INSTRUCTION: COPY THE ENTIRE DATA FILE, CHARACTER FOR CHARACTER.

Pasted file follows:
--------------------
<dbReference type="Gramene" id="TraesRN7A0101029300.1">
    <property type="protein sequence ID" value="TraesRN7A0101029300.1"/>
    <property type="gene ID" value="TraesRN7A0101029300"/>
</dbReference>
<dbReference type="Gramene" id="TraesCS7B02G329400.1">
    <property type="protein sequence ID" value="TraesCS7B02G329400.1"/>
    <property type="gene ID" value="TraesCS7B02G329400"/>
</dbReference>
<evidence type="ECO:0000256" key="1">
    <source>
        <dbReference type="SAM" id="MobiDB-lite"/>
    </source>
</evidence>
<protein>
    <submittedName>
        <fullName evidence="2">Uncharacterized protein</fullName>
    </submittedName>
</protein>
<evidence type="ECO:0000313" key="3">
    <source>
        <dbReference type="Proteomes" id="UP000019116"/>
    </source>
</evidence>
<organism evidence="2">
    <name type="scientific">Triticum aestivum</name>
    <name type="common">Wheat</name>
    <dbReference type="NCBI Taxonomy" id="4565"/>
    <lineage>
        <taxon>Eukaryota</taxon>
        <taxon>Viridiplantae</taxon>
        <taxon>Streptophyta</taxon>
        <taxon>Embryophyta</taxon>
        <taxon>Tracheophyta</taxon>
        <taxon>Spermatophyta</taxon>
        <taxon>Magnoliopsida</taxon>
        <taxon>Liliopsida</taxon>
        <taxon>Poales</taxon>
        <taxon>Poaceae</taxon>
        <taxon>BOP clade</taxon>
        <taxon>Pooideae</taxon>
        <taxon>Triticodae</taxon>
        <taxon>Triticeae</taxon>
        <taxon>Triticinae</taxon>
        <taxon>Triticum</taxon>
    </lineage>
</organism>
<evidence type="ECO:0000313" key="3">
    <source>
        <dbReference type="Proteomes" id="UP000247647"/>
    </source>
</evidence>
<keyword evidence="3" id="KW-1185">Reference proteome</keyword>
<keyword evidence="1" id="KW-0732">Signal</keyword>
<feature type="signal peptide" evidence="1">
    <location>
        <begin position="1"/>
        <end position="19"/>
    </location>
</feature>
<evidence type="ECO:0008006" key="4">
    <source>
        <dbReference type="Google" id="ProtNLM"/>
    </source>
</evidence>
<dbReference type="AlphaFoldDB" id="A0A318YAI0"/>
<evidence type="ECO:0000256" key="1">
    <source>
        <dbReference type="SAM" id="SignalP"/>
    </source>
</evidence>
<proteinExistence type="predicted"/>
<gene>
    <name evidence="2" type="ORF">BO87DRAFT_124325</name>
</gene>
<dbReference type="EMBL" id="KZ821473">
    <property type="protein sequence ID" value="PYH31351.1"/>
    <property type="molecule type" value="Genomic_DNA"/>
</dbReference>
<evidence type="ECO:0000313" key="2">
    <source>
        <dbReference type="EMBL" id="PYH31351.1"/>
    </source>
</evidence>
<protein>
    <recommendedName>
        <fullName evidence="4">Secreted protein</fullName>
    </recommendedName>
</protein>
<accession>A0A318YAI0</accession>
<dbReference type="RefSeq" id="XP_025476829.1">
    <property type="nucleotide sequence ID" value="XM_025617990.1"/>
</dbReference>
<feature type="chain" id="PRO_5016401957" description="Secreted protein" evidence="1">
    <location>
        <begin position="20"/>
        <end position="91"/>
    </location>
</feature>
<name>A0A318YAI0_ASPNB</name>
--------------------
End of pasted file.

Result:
<dbReference type="Gramene" id="TraesRN7A0101029300.1">
    <property type="protein sequence ID" value="TraesRN7A0101029300.1"/>
    <property type="gene ID" value="TraesRN7A0101029300"/>
</dbReference>
<dbReference type="Gramene" id="TraesCS7B02G329400.1">
    <property type="protein sequence ID" value="TraesCS7B02G329400.1"/>
    <property type="gene ID" value="TraesCS7B02G329400"/>
</dbReference>
<evidence type="ECO:0000256" key="1">
    <source>
        <dbReference type="SAM" id="MobiDB-lite"/>
    </source>
</evidence>
<protein>
    <submittedName>
        <fullName evidence="2">Uncharacterized protein</fullName>
    </submittedName>
</protein>
<evidence type="ECO:0000313" key="3">
    <source>
        <dbReference type="Proteomes" id="UP000019116"/>
    </source>
</evidence>
<organism evidence="2">
    <name type="scientific">Triticum aestivum</name>
    <name type="common">Wheat</name>
    <dbReference type="NCBI Taxonomy" id="4565"/>
    <lineage>
        <taxon>Eukaryota</taxon>
        <taxon>Viridiplantae</taxon>
        <taxon>Streptophyta</taxon>
        <taxon>Embryophyta</taxon>
        <taxon>Tracheophyta</taxon>
        <taxon>Spermatophyta</taxon>
        <taxon>Magnoliopsida</taxon>
        <taxon>Liliopsida</taxon>
        <taxon>Poales</taxon>
        <taxon>Poaceae</taxon>
        <taxon>BOP clade</taxon>
        <taxon>Pooideae</taxon>
        <taxon>Triticodae</taxon>
        <taxon>Triticeae</taxon>
        <taxon>Triticinae</taxon>
        <taxon>Triticum</taxon>
    </lineage>
</organism>
<evidence type="ECO:0000313" key="3">
    <source>
        <dbReference type="Proteomes" id="UP000247647"/>
    </source>
</evidence>
<keyword evidence="3" id="KW-1185">Reference proteome</keyword>
<keyword evidence="1" id="KW-0732">Signal</keyword>
<feature type="signal peptide" evidence="1">
    <location>
        <begin position="1"/>
        <end position="19"/>
    </location>
</feature>
<evidence type="ECO:0008006" key="4">
    <source>
        <dbReference type="Google" id="ProtNLM"/>
    </source>
</evidence>
<dbReference type="AlphaFoldDB" id="A0A318YAI0"/>
<evidence type="ECO:0000256" key="1">
    <source>
        <dbReference type="SAM" id="SignalP"/>
    </source>
</evidence>
<proteinExistence type="predicted"/>
<gene>
    <name evidence="2" type="ORF">BO87DRAFT_124325</name>
</gene>
<dbReference type="EMBL" id="KZ821473">
    <property type="protein sequence ID" value="PYH31351.1"/>
    <property type="molecule type" value="Genomic_DNA"/>
</dbReference>
<evidence type="ECO:0000313" key="2">
    <source>
        <dbReference type="EMBL" id="PYH31351.1"/>
    </source>
</evidence>
<protein>
    <recommendedName>
        <fullName evidence="4">Secreted protein</fullName>
    </recommendedName>
</protein>
<accession>A0A318YAI0</accession>
<dbReference type="RefSeq" id="XP_025476829.1">
    <property type="nucleotide sequence ID" value="XM_025617990.1"/>
</dbReference>
<feature type="chain" id="PRO_5016401957" description="Secreted protein" evidence="1">
    <location>
        <begin position="20"/>
        <end position="91"/>
    </location>
</feature>
<name>A0A318YAI0_ASPNB</name>